“One of my friends,” says Rogers, “a guy who had finished, came back out to run with me. He was all excited because I had run what was, for me, a great race. I had a half mile to go, and I said to him, ‘I can’t finish.’ He started laughing. He said, ‘Dawn, you’re winning this race.’
“Well, I finished. I did win the race. And I learned something—that it’s not the totality of the race; it’s every mile. You have to take it one mile at a time. If you look at the totality of what’s in front of you, it can be overwhelming; but if you break it down to day-by-day or project-by-project, you can accomplish it. I really think that’s what has gotten me through the last few months.”
They were supposed to be shimmering, momentum-propelled months. In March, the Musketeers were the darlings of the NCAA basketball tournament. Mike Bobinski—the man who replaced the fired athletic director in Akron and later hired Rogers at Xavier—was thinking of moving on to another administrative position at the University. In June, with the basketball program at a station it had never before attained—the 1958 NIT championship notwithstanding—he figured there would be no better time. Knowing that the job he was vacating would deeply interest the 39-year-old mother of two who had been at his side for 10 years—six at Xavier—he figured there would be no better person.
What he didn’t figure was that, by July, before Rogers could even move into the corner office, men’s basketball coach Thad Matta would cut out on the contract designed to keep him at Xavier until 2013. Bobinski didn’t figure on leaving his protégé—Division I’s fifth female athletic director—with such a quick and colossal decision to make just three weeks into the job.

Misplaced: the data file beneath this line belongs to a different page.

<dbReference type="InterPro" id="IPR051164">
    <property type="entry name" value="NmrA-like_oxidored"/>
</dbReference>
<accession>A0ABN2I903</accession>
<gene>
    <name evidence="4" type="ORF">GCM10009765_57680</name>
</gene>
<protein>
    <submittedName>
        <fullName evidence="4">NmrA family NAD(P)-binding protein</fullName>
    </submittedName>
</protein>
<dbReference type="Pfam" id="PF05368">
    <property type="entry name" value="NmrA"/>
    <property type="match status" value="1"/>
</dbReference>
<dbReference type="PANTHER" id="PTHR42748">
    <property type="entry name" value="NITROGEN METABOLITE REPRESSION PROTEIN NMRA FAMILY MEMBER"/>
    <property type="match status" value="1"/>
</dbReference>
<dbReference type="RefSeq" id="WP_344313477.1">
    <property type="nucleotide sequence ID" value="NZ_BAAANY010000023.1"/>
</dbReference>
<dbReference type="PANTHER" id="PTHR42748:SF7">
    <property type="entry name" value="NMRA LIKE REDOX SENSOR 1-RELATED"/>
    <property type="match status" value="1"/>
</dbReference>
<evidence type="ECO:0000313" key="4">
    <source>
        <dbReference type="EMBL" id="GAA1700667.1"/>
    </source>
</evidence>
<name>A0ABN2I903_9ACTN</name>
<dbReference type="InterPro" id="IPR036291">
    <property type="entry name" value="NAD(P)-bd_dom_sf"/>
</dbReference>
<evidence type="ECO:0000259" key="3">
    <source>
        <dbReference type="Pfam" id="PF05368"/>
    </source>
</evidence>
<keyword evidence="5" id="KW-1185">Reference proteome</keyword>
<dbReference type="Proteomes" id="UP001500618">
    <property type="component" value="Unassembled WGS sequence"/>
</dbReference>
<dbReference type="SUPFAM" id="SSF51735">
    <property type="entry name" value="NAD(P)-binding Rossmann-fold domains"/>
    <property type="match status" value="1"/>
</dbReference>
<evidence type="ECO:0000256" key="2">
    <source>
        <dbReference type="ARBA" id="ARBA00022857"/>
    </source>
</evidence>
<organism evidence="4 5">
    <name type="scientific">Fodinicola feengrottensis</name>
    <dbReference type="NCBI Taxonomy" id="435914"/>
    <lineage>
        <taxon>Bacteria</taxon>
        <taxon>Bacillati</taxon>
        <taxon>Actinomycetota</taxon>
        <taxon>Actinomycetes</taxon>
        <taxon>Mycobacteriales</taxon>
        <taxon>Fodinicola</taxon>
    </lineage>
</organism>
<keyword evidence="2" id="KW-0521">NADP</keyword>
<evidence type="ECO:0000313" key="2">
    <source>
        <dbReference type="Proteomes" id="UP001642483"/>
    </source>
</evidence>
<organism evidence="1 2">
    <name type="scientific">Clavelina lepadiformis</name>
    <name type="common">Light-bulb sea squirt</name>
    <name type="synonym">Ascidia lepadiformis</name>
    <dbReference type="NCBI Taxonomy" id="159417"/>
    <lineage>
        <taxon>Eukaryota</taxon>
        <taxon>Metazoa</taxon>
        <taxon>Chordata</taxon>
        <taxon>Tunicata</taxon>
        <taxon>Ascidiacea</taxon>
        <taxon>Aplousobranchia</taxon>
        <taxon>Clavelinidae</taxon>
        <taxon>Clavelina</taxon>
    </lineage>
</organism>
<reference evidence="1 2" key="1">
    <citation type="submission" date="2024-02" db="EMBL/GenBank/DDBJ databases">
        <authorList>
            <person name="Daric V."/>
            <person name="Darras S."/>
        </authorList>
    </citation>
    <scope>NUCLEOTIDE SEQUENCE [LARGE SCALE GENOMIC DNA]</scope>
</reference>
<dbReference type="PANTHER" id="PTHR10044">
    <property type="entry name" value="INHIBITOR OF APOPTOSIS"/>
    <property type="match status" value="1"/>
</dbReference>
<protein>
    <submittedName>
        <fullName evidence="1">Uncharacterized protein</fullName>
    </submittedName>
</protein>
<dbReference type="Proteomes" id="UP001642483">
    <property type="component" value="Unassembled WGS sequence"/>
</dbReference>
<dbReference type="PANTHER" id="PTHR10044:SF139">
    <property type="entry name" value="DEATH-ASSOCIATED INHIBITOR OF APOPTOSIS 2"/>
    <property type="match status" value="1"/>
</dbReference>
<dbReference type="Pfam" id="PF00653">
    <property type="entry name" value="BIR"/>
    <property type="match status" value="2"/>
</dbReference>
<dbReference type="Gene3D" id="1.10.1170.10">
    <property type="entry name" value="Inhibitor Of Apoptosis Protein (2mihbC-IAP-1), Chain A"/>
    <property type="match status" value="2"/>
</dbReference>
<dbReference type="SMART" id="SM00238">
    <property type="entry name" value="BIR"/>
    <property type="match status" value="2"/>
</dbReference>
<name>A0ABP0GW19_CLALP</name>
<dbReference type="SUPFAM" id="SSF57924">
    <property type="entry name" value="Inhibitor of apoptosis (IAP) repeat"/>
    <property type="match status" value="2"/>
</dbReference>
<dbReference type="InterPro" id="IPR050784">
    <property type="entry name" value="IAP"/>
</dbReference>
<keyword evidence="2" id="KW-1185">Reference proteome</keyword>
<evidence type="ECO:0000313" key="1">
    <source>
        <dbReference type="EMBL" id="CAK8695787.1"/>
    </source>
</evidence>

Under her long-time mentor, the Ithaca, N.Y., native routinely ran coaching searches, overseeing the hiring of women’s basketball coach Kevin McGuff. Important as they are, those decisions don’t define Xavier athletics and the University profile as much as men’s basketball. Within athletics, there is no more urgent, loaded decision than selecting the men’s basketball coach.
Rogers had it done in a day.
“I told her in the prelude leading up to hiring a coach,” says Bobinski, now the associate vice president for development, “your name will be forever linked with certain issues and decisions. But one of the things I always valued about Dawn is that, whenever a situation arose, I looked to her for a rational perspective.”
In this case, Rogers found perspective around the corner and down the hall. Every so often since Sean Miller was hired as an assistant basketball coach in 2001, she’d stopped by his office for casual conversation. They would swap stories about their kids or compare notes on running. And before she continued on with her rounds, Rogers, invariably, would drop a gentle reminder: “Sean, we don’t want you to go anyplace.”
When the time finally came, she swiftly saw to it that he didn’t. As a result, she says, “I think we will both kind of walk this walk together.”
The challenges didn’t stop there, though. The status of the year’s highest-rated men’s basketball recruit, Nigeria native Churchill Odia, was complicated by visa issues. Baseball coach John Morrey resigned and Rogers hired Dan Simonds in his stead. She approved two new track programs, the first new teams in a dozen years, and eliminated the rifle program. Calmly, she pressed through the fast-coming complications, understanding all the while that if she takes it a mile at a time, the long road could carry the program back to the heady heights it reached last year.
“That’s where we want to be every year,” she says. “Last year makes us see that it’s attainable, that going to the Final Four is a possibility and that we don’t just have basketball to have basketball.”